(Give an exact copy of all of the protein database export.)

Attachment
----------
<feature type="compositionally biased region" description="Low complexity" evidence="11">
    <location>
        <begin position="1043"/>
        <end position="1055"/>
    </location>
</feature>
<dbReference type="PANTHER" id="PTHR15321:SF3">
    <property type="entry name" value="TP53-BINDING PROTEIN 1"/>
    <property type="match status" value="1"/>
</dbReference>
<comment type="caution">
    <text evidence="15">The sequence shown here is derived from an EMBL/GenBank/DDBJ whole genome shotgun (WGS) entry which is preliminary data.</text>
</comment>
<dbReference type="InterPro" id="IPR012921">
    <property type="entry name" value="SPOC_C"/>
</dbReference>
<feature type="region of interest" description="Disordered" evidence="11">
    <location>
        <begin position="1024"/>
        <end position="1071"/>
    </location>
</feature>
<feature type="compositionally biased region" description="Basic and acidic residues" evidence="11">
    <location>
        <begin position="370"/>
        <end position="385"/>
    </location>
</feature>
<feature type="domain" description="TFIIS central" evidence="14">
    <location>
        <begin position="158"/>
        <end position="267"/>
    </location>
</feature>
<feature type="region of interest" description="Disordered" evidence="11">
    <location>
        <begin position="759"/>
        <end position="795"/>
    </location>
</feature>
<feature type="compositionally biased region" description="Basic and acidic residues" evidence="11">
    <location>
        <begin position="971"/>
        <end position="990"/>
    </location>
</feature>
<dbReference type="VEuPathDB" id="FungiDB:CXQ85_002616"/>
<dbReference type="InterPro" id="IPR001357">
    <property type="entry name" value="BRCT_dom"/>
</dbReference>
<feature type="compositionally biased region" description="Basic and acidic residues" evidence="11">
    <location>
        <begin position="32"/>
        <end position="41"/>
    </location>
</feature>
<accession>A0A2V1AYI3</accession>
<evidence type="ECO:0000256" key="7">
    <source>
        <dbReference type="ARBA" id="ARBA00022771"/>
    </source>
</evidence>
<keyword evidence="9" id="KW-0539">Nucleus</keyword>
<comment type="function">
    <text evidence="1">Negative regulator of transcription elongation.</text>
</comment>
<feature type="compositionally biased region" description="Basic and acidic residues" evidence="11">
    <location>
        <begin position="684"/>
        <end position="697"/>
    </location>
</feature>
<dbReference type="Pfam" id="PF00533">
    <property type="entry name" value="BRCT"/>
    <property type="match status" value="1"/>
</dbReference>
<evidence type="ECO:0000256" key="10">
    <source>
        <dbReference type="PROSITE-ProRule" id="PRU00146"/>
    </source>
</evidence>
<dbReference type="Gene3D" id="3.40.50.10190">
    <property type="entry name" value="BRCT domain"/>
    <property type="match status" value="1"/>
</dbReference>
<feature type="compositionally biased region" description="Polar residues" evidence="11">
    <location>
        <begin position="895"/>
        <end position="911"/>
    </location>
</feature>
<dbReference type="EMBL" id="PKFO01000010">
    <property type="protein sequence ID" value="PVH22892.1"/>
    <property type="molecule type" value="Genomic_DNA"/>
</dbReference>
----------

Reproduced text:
<feature type="compositionally biased region" description="Low complexity" evidence="11">
    <location>
        <begin position="1043"/>
        <end position="1055"/>
    </location>
</feature>
<dbReference type="PANTHER" id="PTHR15321:SF3">
    <property type="entry name" value="TP53-BINDING PROTEIN 1"/>
    <property type="match status" value="1"/>
</dbReference>
<comment type="caution">
    <text evidence="15">The sequence shown here is derived from an EMBL/GenBank/DDBJ whole genome shotgun (WGS) entry which is preliminary data.</text>
</comment>
<dbReference type="InterPro" id="IPR012921">
    <property type="entry name" value="SPOC_C"/>
</dbReference>
<feature type="region of interest" description="Disordered" evidence="11">
    <location>
        <begin position="1024"/>
        <end position="1071"/>
    </location>
</feature>
<feature type="compositionally biased region" description="Basic and acidic residues" evidence="11">
    <location>
        <begin position="370"/>
        <end position="385"/>
    </location>
</feature>
<feature type="domain" description="TFIIS central" evidence="14">
    <location>
        <begin position="158"/>
        <end position="267"/>
    </location>
</feature>
<feature type="region of interest" description="Disordered" evidence="11">
    <location>
        <begin position="759"/>
        <end position="795"/>
    </location>
</feature>
<feature type="compositionally biased region" description="Basic and acidic residues" evidence="11">
    <location>
        <begin position="971"/>
        <end position="990"/>
    </location>
</feature>
<dbReference type="VEuPathDB" id="FungiDB:CXQ85_002616"/>
<dbReference type="InterPro" id="IPR001357">
    <property type="entry name" value="BRCT_dom"/>
</dbReference>
<feature type="compositionally biased region" description="Basic and acidic residues" evidence="11">
    <location>
        <begin position="32"/>
        <end position="41"/>
    </location>
</feature>
<accession>A0A2V1AYI3</accession>
<evidence type="ECO:0000256" key="7">
    <source>
        <dbReference type="ARBA" id="ARBA00022771"/>
    </source>
</evidence>
<keyword evidence="9" id="KW-0539">Nucleus</keyword>
<comment type="function">
    <text evidence="1">Negative regulator of transcription elongation.</text>
</comment>
<feature type="compositionally biased region" description="Basic and acidic residues" evidence="11">
    <location>
        <begin position="684"/>
        <end position="697"/>
    </location>
</feature>
<dbReference type="Pfam" id="PF00533">
    <property type="entry name" value="BRCT"/>
    <property type="match status" value="1"/>
</dbReference>
<evidence type="ECO:0000256" key="10">
    <source>
        <dbReference type="PROSITE-ProRule" id="PRU00146"/>
    </source>
</evidence>
<dbReference type="Gene3D" id="3.40.50.10190">
    <property type="entry name" value="BRCT domain"/>
    <property type="match status" value="1"/>
</dbReference>
<feature type="compositionally biased region" description="Polar residues" evidence="11">
    <location>
        <begin position="895"/>
        <end position="911"/>
    </location>
</feature>
<dbReference type="EMBL" id="PKFO01000010">
    <property type="protein sequence ID" value="PVH22892.1"/>
    <property type="molecule type" value="Genomic_DNA"/>
</dbReference>